THE PLOT THUS FAR
A quadriplegic man has a trained monkey help him with his paralysis, until the little monkey begins to develop feelings, and rage, against its new master.
WHAT WE THOUGHT
“Monkey Shines” was the start of Romero’s earnest removal from the world of the Dead. This film marked his entry into Jekyll and Hyde fare for about a decade and the entries weren’t terrible. The newly recorded commentary track even shows that Romero has a certain fondness for “Monkey Shines”, “The Dark Half” and “Bruiser”. But, he frequently sours on how Orion handled the movie. I’m not sure that we can blame the Constellation themed studio for every poor decision in this movie. I mean, how were they supposed to know that a film about a man and his monkey couldn’t stop the box office powerhouse that would become “Cocktail”? Submitted for your approval is a random etching of a butt on a bathroom wall behind Janine Turner.
“How Did This Get Made” had a podcast for this film right around the point that I got my review copy in the mail. Naturally, I listened to Paul Scheer and his comrades first before watching the movie. I try not to let outside opinion color my view of the film, but you can’t stop seeing certain aspects of the movie after listening to that trio. I hadn’t watched the film for nearly 15 years before I listened to the podcast and I have to say that I blocked out a ton about this film. I forgot all about the quadriplegic oral sex scene, the butt drawing on the wall, Christine Forrest overacting as the nurse and the non explained psionic connection between Ella and Allan Mann. If you think that Romero is going to give up any information about that mental connection or the dynamics of Monkey Vision, you are sadly mistaken.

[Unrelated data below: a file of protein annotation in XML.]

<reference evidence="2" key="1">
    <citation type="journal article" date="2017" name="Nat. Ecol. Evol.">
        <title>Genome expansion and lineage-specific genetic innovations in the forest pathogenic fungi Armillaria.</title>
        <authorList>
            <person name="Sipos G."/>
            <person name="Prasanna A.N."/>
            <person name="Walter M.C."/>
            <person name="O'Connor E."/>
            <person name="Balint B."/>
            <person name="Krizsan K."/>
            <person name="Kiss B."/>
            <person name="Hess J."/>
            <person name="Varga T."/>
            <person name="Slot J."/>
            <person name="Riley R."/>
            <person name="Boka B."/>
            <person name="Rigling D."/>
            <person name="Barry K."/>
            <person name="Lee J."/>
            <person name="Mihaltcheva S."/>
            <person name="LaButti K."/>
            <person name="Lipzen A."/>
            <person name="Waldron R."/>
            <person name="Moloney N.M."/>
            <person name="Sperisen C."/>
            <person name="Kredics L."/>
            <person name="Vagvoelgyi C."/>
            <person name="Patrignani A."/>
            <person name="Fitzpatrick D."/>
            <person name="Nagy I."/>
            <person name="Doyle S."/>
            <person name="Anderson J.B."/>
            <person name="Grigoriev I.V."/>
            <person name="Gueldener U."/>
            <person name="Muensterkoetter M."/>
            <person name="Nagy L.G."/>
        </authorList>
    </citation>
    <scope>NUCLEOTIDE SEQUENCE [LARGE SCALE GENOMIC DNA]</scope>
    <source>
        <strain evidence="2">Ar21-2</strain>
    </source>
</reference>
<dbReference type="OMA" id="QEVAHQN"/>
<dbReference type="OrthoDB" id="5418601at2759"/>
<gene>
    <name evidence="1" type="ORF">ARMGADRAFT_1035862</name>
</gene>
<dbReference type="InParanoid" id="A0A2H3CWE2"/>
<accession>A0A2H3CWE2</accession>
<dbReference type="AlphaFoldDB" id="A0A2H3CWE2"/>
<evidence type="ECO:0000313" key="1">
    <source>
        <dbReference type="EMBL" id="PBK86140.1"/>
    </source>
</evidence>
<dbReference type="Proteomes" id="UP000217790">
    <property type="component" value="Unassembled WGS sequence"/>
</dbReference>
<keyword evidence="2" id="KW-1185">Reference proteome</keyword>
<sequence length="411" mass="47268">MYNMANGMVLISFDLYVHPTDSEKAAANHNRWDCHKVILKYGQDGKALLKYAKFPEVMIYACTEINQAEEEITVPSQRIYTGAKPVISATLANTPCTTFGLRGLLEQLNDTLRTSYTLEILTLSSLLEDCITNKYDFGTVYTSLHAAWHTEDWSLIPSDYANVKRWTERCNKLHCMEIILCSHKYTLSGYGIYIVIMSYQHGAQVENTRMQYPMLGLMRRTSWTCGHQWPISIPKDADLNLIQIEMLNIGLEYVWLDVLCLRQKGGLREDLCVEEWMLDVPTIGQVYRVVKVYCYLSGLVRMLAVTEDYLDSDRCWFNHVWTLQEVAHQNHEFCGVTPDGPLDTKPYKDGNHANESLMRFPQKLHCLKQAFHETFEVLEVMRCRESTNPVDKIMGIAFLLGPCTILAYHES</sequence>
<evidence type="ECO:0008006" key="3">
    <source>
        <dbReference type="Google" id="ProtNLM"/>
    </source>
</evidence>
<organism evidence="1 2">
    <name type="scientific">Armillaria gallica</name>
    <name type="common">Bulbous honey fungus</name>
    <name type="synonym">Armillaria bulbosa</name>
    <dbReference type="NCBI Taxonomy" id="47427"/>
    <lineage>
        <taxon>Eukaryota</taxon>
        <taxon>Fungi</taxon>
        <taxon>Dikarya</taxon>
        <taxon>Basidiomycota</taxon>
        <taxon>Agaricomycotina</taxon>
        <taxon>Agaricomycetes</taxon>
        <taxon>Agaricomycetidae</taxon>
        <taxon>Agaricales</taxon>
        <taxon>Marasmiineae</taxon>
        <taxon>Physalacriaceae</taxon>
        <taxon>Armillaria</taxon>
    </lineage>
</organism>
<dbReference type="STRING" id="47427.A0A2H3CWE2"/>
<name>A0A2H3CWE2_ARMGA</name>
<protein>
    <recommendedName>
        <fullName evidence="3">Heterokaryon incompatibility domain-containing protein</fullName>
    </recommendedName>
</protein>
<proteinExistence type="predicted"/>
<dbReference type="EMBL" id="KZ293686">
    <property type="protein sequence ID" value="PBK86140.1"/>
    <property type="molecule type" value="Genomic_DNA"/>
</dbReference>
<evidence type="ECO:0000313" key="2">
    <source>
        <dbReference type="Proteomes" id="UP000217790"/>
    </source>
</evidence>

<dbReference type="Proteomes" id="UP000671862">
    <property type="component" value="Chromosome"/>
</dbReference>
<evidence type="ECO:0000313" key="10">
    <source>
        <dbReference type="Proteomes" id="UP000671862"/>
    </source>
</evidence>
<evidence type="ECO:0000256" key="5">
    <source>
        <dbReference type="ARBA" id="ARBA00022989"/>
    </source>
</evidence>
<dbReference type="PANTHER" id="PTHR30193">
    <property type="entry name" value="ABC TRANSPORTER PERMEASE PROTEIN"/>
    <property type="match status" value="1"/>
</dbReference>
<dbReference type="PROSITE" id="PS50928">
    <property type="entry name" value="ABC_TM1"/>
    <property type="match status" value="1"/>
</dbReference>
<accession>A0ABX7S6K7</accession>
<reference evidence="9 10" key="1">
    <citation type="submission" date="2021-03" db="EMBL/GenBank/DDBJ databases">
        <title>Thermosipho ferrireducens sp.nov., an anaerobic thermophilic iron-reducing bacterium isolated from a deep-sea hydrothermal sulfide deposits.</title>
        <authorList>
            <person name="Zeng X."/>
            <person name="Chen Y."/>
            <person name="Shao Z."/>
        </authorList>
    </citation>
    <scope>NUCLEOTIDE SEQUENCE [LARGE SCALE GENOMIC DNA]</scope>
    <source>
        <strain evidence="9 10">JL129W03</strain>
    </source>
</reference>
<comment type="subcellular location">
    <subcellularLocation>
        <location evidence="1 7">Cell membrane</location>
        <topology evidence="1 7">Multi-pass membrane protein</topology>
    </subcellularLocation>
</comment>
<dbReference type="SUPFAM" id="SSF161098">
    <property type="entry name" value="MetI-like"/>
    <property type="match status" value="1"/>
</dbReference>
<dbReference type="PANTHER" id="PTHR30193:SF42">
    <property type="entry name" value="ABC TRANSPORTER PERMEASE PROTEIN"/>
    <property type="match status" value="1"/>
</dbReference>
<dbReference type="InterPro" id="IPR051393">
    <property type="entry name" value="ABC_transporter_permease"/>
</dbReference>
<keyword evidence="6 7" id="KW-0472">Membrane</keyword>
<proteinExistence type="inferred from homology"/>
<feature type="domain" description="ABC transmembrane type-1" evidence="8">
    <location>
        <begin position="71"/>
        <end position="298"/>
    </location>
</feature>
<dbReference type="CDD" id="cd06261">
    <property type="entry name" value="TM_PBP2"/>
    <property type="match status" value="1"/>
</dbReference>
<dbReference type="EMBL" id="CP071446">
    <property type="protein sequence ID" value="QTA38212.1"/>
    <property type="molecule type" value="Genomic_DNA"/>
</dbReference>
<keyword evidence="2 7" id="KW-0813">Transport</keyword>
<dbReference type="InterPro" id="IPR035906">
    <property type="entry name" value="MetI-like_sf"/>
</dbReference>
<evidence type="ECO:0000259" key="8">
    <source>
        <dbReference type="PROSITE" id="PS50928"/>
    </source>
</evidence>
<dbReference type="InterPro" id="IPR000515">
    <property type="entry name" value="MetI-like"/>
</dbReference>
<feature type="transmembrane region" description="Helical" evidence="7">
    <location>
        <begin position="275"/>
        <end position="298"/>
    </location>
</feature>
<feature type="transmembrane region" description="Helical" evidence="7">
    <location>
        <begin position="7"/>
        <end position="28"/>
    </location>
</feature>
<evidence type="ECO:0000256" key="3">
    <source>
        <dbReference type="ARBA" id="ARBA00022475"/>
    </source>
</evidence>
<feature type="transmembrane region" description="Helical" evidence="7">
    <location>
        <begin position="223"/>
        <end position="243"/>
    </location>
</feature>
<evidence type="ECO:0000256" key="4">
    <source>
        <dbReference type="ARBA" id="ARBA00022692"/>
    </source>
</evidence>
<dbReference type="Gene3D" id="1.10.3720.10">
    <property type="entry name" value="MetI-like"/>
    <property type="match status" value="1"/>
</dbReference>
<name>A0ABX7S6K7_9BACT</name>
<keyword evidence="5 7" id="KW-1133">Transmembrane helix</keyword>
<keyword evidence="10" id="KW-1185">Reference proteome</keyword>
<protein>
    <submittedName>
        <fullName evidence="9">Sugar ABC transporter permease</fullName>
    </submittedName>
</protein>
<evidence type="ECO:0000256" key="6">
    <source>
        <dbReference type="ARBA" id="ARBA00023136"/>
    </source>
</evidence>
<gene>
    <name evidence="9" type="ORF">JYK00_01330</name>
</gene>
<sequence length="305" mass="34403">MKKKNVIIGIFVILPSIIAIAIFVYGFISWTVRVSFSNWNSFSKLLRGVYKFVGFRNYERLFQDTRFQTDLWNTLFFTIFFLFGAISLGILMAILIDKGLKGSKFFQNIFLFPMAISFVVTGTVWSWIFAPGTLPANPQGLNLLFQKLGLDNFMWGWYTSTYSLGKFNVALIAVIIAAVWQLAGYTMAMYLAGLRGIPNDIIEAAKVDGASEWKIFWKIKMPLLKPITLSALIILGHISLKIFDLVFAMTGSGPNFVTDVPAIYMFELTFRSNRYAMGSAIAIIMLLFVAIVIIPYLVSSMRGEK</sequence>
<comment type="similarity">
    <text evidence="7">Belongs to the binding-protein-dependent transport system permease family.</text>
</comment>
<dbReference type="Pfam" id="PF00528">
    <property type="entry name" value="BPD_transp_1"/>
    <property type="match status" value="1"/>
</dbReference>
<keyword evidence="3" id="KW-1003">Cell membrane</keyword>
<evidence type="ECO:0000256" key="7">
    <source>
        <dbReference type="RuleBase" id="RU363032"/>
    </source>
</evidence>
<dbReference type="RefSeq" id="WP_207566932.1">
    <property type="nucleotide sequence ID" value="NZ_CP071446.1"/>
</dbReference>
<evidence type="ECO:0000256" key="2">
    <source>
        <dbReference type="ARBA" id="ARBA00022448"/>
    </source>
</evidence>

I’ve included way more screen shots than usual, so everyone can enjoy the visual elements of this film. Whether it’s the terribly fake beard that they slapped on Jason Beghe for about a third of the movie, the bathroom ass decor or the casual trappings of the live of a handicapped man; this film assaults you with visual stimulus. But, there is a point I want to bring up that gets addressed in the commentary for this film. Nobody really had any issue with the film other than the ending. Everyone wanted a Hollywood ending, but the fans and anyone with critical sense. Romero brings up how a few handicapped protestors demonstrated outside of the theaters showing the movie in 1988 Los Angeles.
The protestors hated the fact that a massive life-changing handicap could be undone with last minute surgery. Romero comments at three different times on the commentary that he did his research and this condition could be misdiagnosed in such a way. I believe it’s just a passive aggressive slam on Stanley Tucci’s fake medical abilities. I buy the Tucci as a spinal surgeon, moreso than I buy that Doogie Howser bullshit. If Doogie Howser had worked on Allan, he would’ve been a head on a stick with an even shittier fake beard. If there’s anything I take away from this film, it’s that out of all his movies…Romero refuses to turn into the skid and accept that it’s a trifling turd. I guess he’s saving that apology for something worse.
The Blu-Ray comes with a new commentary with George Romero, an all-new retrospective, alternate ending, deleted scenes, featurettes, promo materials and a trailer as the special features. The A/V Quality continues Scream Factory’s streak of bringing classic horror back to life. The 1080p transfer is flawless. While, the DTS-HD 2.0 master audio track is period appropriate. In the end, I’d recommend a purchase to fans.
RELEASE DATE: 11/18/2014